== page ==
Figure 2.

Prevalence of spina bifida and anencephaly in the USA, 1995–2011. *NTDs: Spina bifida + anencephaly. Source: Neural tube defect ascertainment project of the National Birth Defects Prevention Network at Centers for Disease Control and Prevention [39].

The incidence rate of NTDs was reported to be 0.97 per 1000 births in some European countries [41]. The reported NTD prevalence ranges and medians for each region were: Africa (5.2–75.4; 11.7 per 10,000 births), Eastern Mediterranean (2.1–124.1; 21.9 per 10,000 births), Europe (1.3–35.9; 9.0 per 10,000 births), Americas (3.3–27.9; 11.5 per 10,000 births), South-East Asia (1.9–66.2; 15.8 per 10,000 births), and Western Pacific (0.3–199.4; 6.9 per 10,000 births) [42]. According to the Morbidity and Mortality Weekly Report, if 50–70% of NTDs can be prevented by consuming 400 μg of folic acid per day, assuming a prevalence of 300,000 NTDs per year, worldwide folic acid fortification could prevent 150,000–210,000 NTDs annually [35].

5. Current trends of worldwide folic acid food fortification

Figure 3 shows the world’s industrially milled flour and rice fortification legislation with at least iron and folic acid, from March 2017. According to the food fortification initiative, globally, 86 countries have initiated legislation to mandate the fortification of wheat flour alone or in combination with other grains, while over 100 countries have not introduced mandatory folic acid fortification, including the EU, China, and Japan [43].

Figure 3.

World’s map of industrially milled flour and rice fortification with at least iron or folic acid. Source: Food fortification initiative in March 2017 [43].

The U.S. program adds 140 µg of folic acid per 100 g of enriched cereal grain product and it has been estimated to provide 100–200 µg of folic acid per day to women of childbearing age [44]. In Canada, it is mandatory to fortify white-wheat flour and enriched cornmeal with 150 μg of folic acid/100 g and enriched pasta with 200–270 μg of folic acid/100 g [45]. Berry et al. estimated that in the USA and Canada, the additional intake of about 100–150 μg/day of folic acid through food fortification has been effective in reducing the prevalence of NTDs at birth and in increasing blood folate concentrations in both countries [46].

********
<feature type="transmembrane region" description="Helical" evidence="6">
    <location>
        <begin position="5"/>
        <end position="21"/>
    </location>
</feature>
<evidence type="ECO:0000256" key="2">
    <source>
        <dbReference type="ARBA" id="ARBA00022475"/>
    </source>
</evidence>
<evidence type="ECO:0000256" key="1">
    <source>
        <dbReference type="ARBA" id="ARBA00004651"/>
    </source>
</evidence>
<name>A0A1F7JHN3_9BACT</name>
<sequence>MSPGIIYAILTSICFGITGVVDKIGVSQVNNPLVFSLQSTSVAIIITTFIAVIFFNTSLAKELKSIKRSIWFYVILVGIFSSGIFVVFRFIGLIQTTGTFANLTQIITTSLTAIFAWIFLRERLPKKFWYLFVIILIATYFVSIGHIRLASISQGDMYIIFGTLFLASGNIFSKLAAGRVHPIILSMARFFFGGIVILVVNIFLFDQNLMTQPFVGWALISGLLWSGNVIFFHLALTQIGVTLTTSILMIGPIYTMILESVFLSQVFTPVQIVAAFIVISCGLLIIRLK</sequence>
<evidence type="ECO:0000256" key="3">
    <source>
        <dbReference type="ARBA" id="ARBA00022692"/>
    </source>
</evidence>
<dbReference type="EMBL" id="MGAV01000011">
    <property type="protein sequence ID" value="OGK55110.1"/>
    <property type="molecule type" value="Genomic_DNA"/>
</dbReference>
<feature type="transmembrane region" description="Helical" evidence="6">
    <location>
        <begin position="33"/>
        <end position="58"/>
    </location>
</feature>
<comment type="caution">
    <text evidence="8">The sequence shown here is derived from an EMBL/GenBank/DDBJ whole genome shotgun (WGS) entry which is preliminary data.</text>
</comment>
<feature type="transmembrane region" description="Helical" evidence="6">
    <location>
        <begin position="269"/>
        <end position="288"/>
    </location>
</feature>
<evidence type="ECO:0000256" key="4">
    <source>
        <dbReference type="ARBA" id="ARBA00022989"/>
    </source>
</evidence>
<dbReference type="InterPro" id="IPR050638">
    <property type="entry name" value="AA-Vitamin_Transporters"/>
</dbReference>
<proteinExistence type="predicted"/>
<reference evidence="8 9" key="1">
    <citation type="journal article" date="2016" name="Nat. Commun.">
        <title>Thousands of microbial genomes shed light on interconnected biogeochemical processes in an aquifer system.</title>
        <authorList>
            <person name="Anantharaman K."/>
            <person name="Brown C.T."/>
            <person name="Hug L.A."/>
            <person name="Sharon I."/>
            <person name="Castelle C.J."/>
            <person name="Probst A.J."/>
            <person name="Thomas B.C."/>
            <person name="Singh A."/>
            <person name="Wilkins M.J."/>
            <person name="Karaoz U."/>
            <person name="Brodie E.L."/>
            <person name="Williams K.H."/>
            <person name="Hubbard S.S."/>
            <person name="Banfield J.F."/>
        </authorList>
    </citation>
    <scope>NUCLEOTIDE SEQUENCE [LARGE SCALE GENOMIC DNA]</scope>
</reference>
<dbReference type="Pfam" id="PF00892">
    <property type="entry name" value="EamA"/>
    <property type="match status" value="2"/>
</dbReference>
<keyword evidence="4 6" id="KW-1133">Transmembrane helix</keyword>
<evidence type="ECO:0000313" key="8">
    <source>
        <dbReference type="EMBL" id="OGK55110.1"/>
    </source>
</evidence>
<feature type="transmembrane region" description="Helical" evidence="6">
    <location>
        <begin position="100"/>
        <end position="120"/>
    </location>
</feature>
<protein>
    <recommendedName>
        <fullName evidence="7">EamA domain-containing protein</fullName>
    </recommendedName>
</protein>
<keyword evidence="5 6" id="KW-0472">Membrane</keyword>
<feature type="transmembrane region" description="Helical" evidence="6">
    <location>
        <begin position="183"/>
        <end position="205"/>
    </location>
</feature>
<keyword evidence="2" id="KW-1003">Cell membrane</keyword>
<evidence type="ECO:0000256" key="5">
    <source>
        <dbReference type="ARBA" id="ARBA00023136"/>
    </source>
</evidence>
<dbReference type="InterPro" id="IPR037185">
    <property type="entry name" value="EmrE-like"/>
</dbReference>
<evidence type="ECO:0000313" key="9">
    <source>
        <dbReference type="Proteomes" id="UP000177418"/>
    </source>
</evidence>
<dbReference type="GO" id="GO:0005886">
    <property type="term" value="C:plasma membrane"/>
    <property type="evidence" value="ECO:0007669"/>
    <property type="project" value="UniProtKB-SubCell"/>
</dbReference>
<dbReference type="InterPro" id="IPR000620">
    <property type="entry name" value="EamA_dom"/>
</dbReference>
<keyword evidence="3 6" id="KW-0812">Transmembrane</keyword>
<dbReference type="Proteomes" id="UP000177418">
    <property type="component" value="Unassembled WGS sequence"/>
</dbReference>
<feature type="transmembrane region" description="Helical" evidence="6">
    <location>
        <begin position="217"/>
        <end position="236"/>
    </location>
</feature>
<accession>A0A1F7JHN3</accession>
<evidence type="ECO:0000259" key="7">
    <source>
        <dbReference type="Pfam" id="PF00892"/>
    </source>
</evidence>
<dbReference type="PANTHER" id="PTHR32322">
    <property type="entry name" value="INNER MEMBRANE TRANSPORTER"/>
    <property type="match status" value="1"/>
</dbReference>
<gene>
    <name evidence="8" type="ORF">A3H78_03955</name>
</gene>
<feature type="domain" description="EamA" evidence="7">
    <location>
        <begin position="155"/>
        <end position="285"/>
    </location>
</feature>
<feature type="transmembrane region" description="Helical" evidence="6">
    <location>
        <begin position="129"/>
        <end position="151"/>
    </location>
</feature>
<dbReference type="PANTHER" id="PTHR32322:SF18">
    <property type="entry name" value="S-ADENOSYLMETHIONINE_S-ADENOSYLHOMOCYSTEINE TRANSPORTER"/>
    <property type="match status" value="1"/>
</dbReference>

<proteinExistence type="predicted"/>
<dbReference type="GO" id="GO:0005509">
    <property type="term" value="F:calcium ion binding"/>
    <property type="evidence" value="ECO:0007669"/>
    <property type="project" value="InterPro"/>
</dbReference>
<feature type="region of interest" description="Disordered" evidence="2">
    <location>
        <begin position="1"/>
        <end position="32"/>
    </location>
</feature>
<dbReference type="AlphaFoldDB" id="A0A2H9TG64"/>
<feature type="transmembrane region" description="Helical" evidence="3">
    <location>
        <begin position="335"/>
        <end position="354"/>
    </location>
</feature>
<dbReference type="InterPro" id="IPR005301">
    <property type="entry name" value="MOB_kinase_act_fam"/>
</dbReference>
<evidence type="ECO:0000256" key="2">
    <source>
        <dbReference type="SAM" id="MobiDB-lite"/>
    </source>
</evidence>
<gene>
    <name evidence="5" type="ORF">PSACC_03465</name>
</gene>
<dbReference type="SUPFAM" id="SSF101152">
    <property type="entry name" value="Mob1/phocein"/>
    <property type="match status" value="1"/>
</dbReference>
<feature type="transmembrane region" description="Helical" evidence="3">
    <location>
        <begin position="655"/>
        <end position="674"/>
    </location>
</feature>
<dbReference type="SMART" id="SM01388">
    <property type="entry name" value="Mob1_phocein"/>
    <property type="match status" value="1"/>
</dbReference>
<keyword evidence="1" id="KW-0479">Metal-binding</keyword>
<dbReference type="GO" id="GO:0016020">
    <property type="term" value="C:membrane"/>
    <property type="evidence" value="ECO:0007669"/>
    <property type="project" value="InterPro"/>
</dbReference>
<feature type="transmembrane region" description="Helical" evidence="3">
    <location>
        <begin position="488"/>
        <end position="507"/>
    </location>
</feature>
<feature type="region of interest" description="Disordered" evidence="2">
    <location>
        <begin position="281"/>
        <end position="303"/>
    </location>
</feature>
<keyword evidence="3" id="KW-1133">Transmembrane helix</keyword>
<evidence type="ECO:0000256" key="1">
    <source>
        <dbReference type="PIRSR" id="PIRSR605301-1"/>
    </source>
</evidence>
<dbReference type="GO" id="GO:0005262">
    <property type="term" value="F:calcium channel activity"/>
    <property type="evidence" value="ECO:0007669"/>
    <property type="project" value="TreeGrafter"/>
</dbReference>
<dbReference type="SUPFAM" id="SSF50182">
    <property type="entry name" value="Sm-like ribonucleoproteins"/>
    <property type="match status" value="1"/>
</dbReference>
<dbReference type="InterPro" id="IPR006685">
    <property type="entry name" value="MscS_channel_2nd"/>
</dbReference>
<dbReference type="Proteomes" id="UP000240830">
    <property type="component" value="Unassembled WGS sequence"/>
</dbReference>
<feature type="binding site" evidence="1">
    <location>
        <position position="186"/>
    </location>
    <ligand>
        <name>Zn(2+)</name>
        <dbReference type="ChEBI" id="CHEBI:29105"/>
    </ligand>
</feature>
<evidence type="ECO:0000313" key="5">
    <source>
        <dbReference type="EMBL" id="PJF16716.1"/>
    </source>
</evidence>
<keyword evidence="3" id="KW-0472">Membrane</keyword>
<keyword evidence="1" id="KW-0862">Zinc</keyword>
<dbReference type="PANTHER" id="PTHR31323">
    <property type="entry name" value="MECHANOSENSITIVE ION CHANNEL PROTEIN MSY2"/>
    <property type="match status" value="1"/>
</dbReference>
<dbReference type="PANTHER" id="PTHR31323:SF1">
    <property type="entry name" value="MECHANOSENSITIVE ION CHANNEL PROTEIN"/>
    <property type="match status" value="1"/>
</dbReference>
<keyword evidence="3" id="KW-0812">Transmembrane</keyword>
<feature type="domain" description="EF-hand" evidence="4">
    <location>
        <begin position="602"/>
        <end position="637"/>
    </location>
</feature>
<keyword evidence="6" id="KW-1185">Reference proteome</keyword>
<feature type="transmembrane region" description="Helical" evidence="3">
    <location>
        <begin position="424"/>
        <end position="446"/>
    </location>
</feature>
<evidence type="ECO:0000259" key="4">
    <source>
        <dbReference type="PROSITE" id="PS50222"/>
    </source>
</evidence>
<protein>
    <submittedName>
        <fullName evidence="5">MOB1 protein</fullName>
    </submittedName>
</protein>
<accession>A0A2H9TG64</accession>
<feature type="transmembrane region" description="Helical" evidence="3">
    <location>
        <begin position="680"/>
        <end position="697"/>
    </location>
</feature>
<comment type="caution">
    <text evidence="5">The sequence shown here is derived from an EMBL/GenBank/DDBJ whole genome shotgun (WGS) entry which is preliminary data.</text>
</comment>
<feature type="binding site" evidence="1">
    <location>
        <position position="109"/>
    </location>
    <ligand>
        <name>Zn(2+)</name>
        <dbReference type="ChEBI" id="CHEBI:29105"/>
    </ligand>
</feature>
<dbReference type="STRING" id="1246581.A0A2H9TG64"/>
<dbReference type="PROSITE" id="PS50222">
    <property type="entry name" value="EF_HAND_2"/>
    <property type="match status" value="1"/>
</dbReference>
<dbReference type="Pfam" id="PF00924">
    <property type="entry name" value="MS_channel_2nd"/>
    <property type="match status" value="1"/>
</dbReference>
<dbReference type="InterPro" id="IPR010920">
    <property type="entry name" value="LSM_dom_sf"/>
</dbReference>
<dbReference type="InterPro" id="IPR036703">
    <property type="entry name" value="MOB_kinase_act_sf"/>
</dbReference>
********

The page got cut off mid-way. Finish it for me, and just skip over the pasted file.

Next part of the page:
In Ireland, all bread, including white, wholemeal, and brown, manufactured or marketed in Ireland, with the exception of minor bread products, should be fortified on a mandatory basis with folic acid at a level that provides 120 µg per 100 g of bread consumed. The voluntary folic acid fortification of foods, for example, cereal bars, yogurt, or juice, is permitted [47].

In Australia, all plain, fancy and sweet breads, rolls, and buns, including bagels, focaccia, English muffins made with yeast and flour mixes or flour for domestic bread making must contain folic acid. Organic bread is not required to contain folic acid. Some manufacturers also voluntarily choose to fortify other foods with folic acid, for example, breakfast cereal. Manufacturers must list folic acid in the ingredients list on the labels of foods fortified with folic acid. Currently, some cereals and cereal products, bread, and fruit juice have folic acid voluntarily added by food manufacturers [48].

5.1. Benefits of folic acid supplementation

Folate requirements can be affected by bioavailability, nutrient interactions, and smoking. The bioavailability of folates in food is about 50–60%, whereas that of the folic acid used to fortify foods or as a supplement is about 85% [1]. Folic acid as a supplement is almost 100% bioavailable on an empty stomach. Among 2919 older adults with elevated Hcy concentrations of ≥12 µmol/L, participants received either 500 µg of vitamin B12 and 400 µg of folic acid daily or a placebo for 2 years. Depressive symptoms were measured with the Geriatric Depression Scale-15. However, 2-year supplementation with vitamin B12 and folic acid in older adults with hyperhomocysteinemia showed that lowering Hcy concentrations does not reduce depressive symptoms, but it may have a small positive effect on health-related quality of life [49]. A study by Lachner et al. suggested a supplementation dose of at least 1000 µg/day might be more effective in reducing depressive symptoms [50]. Okereke et al. reported that long-term, high-dose, daily supplementation with folic acid and vitamins B6 and B12 did not reduce overall depression risk in 4331 older women (mean age 63.6 years), without prior depression [51].